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ROYMEO'S BLOG
 

 

20030110 - Investing in Gold

You'll occasionally see the odd commercial or late night infomercial about how you should be investing in gold. (Especially after the dot.com self-immolation.) Gold is secure. Gold is safe. Gold is a good investment. Gold is sexy.

But last I heard there were quite a few people who were still trying to recoup their investment (without taking inflation into consideration) from sinking a lot of money into gold in the late 60's and early 70's. They bought gold because they bought the hype and it was just sitting there, stagnant. So of course the people invested in gold are very interested into convincing others to invest in gold--please!

Sure, gold is safe. If the economy and government collapse, you'll still have your gold. (Except most of the investment-grade gold is kept somewhere else, for you, and you have to pay for that keeping, so if everything goes to hell, you'll be stuck eating long-pig, rat meat, and cockroaches with the rest of us.)

It seems to me that the only people who should be investing in gold then are the anarchists. And they should be buying all those damn gold coins as seen on TV.
 


20030109 - USA vs. Brazil: A Delayed Report

A couple months ago, I participated in a Trivia Night at Old Toad's British Pub in Rochester, NY. The team I was on was made of mostly Freeque Biskit's co-workers, and two of them are from Brazil/Brasil. Three of the questions were about South American geography: "How many countries in South America does the Equator pass through?", "Which is the eastern-most country in South America?" and something else.

I brushed up on my South American geography about 3 years ago when I was working with a bunch of crazy Colombians doing marketing multimedia for South American companies, so I knew all three answers.

The Brazilians did not.

Now, isn't this supposed to be the other way around? Aren't Americans supposed to barely be able to distinguish water from land on a completely colored and labeled map? Isn't every other country's education system kicking our ass?

Well, folks, it looks like that's not always the case. It's times like these that I'm proud to be an American.

U - S - A   *stomp*
U - S - A   *stomp*
U - S - A   *stomp*
U - S - A   *stomp*
 


20030107 - Friends

Took 2 weeks off from work, visited the parents, saw a bunch of people. Amazing how the net/cell technology turns what would have been seeing a few people individual people into a mass meeting of friends without the work of actually planning a "convention."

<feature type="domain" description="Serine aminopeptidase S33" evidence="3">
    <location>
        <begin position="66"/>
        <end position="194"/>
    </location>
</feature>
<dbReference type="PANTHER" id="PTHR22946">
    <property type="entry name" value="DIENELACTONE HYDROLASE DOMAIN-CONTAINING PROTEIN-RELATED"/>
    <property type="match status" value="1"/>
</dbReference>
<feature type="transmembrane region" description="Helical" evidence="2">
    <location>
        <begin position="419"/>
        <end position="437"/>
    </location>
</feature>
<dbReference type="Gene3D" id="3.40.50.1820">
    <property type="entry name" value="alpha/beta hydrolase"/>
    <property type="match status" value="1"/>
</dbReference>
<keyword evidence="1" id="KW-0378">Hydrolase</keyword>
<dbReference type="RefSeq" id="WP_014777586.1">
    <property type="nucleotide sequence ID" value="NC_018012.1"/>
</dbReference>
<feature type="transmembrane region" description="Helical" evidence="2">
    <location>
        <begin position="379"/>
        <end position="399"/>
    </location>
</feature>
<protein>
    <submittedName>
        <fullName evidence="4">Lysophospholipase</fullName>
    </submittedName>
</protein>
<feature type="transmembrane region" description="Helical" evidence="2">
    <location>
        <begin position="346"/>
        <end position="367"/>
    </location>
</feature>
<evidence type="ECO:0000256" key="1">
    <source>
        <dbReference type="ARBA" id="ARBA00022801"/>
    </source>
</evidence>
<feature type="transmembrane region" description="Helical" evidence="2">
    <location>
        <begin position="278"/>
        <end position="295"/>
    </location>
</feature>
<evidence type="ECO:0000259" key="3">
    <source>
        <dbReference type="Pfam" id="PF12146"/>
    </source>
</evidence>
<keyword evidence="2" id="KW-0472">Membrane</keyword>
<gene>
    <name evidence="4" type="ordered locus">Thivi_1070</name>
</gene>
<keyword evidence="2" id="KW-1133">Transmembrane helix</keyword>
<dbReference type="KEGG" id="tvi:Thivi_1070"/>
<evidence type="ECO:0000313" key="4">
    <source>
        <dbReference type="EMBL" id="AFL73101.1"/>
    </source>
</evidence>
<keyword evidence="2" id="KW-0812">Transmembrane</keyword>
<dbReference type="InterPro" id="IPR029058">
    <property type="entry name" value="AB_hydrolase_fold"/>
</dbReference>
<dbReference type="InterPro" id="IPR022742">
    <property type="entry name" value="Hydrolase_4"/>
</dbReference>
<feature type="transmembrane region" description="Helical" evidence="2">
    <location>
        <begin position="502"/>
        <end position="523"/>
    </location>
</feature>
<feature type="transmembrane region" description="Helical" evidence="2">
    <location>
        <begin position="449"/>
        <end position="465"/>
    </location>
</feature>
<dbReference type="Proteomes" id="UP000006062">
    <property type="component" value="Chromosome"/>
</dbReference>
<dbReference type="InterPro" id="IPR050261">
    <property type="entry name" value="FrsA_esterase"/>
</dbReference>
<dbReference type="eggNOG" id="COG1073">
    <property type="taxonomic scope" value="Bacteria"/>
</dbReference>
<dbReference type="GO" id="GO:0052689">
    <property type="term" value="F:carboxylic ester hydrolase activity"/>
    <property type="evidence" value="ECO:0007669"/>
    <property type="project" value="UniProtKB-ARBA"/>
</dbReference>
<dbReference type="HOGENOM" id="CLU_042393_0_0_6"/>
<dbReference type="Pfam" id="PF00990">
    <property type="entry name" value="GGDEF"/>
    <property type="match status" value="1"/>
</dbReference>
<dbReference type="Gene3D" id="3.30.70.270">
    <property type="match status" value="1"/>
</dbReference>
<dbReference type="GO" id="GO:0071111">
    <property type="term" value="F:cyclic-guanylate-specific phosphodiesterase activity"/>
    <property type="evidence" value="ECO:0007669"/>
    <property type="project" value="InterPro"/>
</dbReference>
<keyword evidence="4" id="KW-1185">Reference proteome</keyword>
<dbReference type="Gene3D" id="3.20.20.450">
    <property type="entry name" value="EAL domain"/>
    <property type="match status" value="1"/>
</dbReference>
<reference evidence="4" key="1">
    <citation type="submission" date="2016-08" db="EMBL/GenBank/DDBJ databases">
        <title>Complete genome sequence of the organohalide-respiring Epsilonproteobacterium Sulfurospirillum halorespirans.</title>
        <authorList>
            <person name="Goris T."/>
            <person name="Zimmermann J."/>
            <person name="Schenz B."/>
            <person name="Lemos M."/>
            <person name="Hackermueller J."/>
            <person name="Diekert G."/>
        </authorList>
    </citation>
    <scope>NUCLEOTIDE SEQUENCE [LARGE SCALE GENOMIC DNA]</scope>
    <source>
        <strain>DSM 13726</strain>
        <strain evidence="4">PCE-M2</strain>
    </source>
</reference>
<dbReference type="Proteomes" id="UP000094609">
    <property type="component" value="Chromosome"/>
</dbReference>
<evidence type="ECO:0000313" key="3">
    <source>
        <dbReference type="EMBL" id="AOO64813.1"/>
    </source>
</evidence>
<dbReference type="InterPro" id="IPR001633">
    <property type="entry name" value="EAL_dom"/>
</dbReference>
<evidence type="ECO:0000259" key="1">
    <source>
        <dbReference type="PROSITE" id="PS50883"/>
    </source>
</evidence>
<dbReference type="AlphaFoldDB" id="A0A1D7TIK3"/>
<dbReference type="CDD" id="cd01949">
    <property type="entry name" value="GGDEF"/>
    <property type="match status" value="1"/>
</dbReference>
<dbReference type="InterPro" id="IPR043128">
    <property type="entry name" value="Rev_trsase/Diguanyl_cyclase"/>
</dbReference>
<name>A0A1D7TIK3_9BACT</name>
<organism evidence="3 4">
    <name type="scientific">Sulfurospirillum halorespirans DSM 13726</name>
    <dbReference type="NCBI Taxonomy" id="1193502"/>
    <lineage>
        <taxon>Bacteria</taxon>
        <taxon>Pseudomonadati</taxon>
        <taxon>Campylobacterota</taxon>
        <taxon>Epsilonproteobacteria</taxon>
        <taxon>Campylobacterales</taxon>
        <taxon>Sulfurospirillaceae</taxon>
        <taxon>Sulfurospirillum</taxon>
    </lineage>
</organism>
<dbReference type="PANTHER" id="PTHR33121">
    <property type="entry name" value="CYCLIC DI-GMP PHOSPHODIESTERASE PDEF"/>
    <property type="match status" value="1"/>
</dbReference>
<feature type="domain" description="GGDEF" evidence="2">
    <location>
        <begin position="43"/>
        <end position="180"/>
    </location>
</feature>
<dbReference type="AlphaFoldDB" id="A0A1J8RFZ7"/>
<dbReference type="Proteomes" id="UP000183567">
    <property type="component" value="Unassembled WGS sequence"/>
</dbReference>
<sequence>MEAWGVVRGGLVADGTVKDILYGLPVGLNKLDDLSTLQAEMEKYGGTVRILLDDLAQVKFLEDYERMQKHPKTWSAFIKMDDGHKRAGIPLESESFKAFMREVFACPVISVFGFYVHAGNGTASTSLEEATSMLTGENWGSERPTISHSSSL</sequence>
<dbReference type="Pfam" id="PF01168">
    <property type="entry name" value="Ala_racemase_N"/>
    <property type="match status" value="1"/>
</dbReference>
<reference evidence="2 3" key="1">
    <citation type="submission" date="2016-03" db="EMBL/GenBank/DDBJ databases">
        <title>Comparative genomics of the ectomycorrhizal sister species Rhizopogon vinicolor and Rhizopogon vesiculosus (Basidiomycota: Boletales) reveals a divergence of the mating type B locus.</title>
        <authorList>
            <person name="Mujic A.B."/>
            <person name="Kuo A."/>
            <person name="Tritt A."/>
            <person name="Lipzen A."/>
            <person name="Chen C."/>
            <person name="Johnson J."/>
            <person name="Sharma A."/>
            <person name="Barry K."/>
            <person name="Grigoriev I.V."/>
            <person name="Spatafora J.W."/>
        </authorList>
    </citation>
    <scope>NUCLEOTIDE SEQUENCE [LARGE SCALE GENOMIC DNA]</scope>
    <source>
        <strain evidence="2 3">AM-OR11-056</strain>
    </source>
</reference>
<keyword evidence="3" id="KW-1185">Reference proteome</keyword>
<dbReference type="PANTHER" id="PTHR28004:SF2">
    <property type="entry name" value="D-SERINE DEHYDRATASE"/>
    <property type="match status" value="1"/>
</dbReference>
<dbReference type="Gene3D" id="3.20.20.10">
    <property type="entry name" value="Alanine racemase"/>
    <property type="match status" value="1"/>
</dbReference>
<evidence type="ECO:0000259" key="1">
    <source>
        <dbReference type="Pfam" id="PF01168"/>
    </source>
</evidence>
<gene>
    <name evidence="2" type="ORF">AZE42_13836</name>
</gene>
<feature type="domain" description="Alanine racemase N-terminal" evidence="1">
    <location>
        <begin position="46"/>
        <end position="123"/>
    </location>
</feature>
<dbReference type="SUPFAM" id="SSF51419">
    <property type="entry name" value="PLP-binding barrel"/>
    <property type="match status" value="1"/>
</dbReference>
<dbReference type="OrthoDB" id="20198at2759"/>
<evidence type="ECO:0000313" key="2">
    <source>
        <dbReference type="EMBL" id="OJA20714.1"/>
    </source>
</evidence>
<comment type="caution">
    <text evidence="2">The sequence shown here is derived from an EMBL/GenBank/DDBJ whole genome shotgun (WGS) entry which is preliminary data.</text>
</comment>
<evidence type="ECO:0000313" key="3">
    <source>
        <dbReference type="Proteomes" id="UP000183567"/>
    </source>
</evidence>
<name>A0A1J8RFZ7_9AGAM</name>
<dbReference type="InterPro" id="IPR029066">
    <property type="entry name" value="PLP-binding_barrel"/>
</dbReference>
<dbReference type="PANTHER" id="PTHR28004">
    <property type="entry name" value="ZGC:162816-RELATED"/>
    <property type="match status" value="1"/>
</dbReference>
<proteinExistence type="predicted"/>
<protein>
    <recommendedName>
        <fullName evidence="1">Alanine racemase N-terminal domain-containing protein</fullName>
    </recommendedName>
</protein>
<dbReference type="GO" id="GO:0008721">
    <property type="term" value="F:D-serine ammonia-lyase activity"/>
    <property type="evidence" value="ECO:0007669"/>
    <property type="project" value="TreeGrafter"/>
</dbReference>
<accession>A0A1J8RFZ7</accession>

I saw a lot of people I miss, people who were a part of my intellectual stimulation during the time-period of college and my first post-college job.

And there were two people that I had spent a lot of time with in the past, but it was a relationship where we hung out in the same place so we always got to see each other but rarely made an 'appointment' with each other, or there were mutual friends who were closer so we just relied on them to bring us together. Anyway, the point is that sometimes you don't realize how good it feels to talk with certain people till you leave and come back.

Ben set me up first, making me remember why I'm an artist, inspiring me with some work that had been influenced by my work. Then Kate spiked with her "first and only Artist's Work." It just blew me away. I want to take some time to go look at it again...like about 8 hours. I should find out when her Senior Show is and go see it. Kate's also intimidating because she's not quite graduated yet and she's already got her business plan.

It was also really cool to talk to people who ask questions like "what exactly does post-modernism mean?" again. (I think I broke one of the first laws of post-modernism by actually trying to communicate my understanding of its meaning to someone. Call the Jazz Police!)

Where do I find intellectually stimulating people in Rochester?

Yeah, sure, hanging out with burners at Camp Dionysia, Playa del Fuego, Burning Man, etc. (none of which are Rochester) is cool, but there's this distance between us that I (at least) can't break. Maybe it's just my shyness/discomfort with new people. But it's not just an introvert vs. extrovert issue, because I've listened to a lot of conversations at such events and I've not really heard much in that vein. Maybe I'm just missing it, and maybe it's that these are camping events and not sitting with a good friend over coffee (or pitchers of iced tea).

Part of the problem is that I didn't know how much I missed that rapport, and even now I can't quite define what it is that's missing. Where in Rochester, NY are the pseudo-intellectuals who are interested in more than social-climbing over your corpse (or even intellectuals who don't take themselves too seriously).

Kate and Ben recommend House of Leaves by Mark Z. Danielewski. His sister is the musician Poe, and her album Haunted covers much of the same material as the book. They also recommend the album.

I'm not sure if Rochester people read books.

Where are the people in Rochester who want to discuss Stephen Jay Gould's discoveries about Duchamp's artwork, printmaking techniques, William Gibson's short story (and cyberpunk manifesto) "The Gernsbach Continuum", where to take welding classes, and bookbinding?

Wholesome. When people ask us what Rochester is like, the response is "Wholesome". Sure there's theft and panhandling and black women's decomposing bodies found in the parks and frat boys, but the part of Rochester that we seem to be seeing is just: Wholesome -- blandly wholesome, like Friends.

Then again, I spent a lot of time reading massive amounts of books and the 20 or so magazines I was subscribed to in Ames, so maybe I'm valorizing the past conversational quality. But still, was good to see friends who knew good words.